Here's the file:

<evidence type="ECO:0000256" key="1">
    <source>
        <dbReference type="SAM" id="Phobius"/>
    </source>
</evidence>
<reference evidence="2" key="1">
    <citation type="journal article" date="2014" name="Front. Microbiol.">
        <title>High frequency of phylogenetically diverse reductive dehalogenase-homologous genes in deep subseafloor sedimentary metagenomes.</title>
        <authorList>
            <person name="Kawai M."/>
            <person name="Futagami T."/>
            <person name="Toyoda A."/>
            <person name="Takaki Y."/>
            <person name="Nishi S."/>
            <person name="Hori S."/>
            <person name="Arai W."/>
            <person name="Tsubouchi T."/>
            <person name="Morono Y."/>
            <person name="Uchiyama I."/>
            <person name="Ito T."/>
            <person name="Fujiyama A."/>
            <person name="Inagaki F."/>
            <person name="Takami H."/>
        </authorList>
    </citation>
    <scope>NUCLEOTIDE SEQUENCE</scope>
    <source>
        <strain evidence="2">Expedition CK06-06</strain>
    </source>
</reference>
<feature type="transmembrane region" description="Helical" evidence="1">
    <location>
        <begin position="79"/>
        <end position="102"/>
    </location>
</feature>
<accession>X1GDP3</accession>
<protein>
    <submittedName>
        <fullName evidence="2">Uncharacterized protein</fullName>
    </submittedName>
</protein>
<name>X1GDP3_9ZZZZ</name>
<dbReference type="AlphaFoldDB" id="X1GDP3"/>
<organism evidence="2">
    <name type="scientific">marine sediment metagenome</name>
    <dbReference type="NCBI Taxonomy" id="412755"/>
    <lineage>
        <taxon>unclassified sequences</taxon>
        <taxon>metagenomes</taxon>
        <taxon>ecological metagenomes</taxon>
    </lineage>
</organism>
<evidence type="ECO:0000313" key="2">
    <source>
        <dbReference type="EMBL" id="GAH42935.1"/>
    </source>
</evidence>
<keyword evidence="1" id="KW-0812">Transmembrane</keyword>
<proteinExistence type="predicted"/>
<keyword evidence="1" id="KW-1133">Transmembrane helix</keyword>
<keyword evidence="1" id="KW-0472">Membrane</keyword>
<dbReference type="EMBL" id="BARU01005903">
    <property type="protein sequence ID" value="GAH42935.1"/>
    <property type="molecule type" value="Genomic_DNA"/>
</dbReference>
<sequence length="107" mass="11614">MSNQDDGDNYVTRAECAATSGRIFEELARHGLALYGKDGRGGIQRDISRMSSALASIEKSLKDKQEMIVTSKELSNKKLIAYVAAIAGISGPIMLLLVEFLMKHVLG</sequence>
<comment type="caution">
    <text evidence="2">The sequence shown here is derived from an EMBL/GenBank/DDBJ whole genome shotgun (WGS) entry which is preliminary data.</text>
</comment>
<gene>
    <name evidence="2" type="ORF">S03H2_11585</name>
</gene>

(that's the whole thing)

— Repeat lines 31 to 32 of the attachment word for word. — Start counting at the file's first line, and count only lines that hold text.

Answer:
<feature type="transmembrane region" description="Helical" evidence="1">
    <location>